Because we are sinners we all need grace, and we need to extend grace to others.
What Solomon says here is excellent advice, says Derek Kidner, “since to take too seriously what people say of us is asking to get hurt, and in any case we have all said some wounding things in our time.”
Even if we do not have servants to curse us, sooner or later we are bound to overhear somebody saying something about us that may be unkind or untrue. Usually, our first reaction is to get angry and feel wounded. What we ought to do instead is let it go, realizing that it was never intended for us to hear anyway and may well have been spoken in a moment of weakness or misjudgment. It is foolish for us to eavesdrop.
“If all men knew what each said of the other,” Pascal darkly observed, “there would not be four friends in the world” (Blaise Pascal, Thoughts, The Harvard Classics, Vol. 48, trans. W. F. Trotter (New York: P.F. Collier & Son, 1910), p. 45).
If we are wise, we will be careful not to take too much interest in what other people say about us: “Listeners, standing upon the tip-toe of suspicion, seldom hear good of themselves.”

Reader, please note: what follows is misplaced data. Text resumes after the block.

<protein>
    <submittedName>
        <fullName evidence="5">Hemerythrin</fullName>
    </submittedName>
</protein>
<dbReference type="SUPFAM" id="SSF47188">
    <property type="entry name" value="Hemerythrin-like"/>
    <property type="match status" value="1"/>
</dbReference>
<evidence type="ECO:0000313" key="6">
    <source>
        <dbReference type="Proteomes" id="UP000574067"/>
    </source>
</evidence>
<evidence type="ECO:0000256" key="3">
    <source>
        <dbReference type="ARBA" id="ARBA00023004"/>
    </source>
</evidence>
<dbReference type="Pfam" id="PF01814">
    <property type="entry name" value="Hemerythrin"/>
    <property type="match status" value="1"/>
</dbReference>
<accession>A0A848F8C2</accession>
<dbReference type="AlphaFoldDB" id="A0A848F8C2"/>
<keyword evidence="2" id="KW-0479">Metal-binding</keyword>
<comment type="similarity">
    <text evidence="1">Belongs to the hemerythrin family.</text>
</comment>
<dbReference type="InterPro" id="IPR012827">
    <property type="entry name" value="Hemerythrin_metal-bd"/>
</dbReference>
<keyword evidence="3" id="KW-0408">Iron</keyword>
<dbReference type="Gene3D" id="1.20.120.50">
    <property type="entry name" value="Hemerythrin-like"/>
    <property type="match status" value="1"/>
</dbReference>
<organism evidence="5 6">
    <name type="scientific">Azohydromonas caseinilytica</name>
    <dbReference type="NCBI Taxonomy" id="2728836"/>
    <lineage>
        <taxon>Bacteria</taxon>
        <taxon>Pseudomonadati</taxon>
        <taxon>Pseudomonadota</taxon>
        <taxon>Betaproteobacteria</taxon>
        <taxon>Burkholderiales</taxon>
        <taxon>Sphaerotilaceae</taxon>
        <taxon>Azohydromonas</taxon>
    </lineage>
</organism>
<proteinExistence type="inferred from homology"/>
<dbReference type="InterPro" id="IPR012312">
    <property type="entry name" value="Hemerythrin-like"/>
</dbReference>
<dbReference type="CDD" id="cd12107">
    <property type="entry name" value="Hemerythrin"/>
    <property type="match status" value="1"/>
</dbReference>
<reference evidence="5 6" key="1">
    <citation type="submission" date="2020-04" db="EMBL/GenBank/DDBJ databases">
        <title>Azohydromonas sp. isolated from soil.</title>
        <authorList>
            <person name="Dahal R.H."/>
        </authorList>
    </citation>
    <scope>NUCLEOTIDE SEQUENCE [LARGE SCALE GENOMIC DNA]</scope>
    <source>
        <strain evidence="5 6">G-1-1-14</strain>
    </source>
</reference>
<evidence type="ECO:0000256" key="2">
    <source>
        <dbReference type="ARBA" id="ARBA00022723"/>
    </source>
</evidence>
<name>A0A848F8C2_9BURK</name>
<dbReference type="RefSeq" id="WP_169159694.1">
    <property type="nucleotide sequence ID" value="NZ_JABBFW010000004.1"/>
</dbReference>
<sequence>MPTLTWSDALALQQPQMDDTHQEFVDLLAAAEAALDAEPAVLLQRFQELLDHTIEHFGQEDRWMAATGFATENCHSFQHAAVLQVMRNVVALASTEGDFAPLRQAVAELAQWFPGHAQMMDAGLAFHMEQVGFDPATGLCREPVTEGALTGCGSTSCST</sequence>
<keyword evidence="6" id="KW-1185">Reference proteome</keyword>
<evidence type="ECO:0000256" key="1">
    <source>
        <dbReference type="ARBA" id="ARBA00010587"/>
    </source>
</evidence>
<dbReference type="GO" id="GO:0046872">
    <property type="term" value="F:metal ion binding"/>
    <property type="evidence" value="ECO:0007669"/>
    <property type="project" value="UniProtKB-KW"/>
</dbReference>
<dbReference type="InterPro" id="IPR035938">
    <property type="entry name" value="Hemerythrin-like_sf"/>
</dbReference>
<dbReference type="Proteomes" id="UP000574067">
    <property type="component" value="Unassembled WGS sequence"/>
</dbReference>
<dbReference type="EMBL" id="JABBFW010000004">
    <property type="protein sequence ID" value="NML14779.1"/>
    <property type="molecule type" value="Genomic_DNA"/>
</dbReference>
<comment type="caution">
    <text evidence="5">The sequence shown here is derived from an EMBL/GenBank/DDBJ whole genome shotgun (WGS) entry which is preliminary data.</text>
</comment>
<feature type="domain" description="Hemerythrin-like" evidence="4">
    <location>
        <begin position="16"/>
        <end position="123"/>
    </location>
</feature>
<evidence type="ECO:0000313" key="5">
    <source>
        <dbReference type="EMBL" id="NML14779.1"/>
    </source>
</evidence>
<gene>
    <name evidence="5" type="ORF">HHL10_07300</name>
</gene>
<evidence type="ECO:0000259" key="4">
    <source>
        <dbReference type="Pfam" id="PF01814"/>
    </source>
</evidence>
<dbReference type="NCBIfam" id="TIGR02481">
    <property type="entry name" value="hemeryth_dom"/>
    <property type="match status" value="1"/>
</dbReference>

This is a lesson that Lucy learned when she looked inside the magician’s book, a story told in The Voyage of the Dawn Treader by C. S. Lewis. As she was leafing through a book of magical incantations, Lucy saw a spell that would enable her to hear what her friends were saying about her. Her curiosity got the best of her, and foolishly she cast the spell. Soon she could overhear Marjorie Preston telling Anne Featherstone that although Lucy was “not a bad little kid in her way,” she “was getting pretty tired of her before the end of term” (C. S. Lewis, The Voyage of the Dawn Treader (London: Geoffrey Bles, 1952), p. 143). It would have been wiser for Lucy to leave well enough alone rather than to ruin a reasonably good friendship.
Both critical remarks and flattering words can be our ruin. It is best not to listen in.
Qoheleth reminds us that at times we have not been careful about our own speech.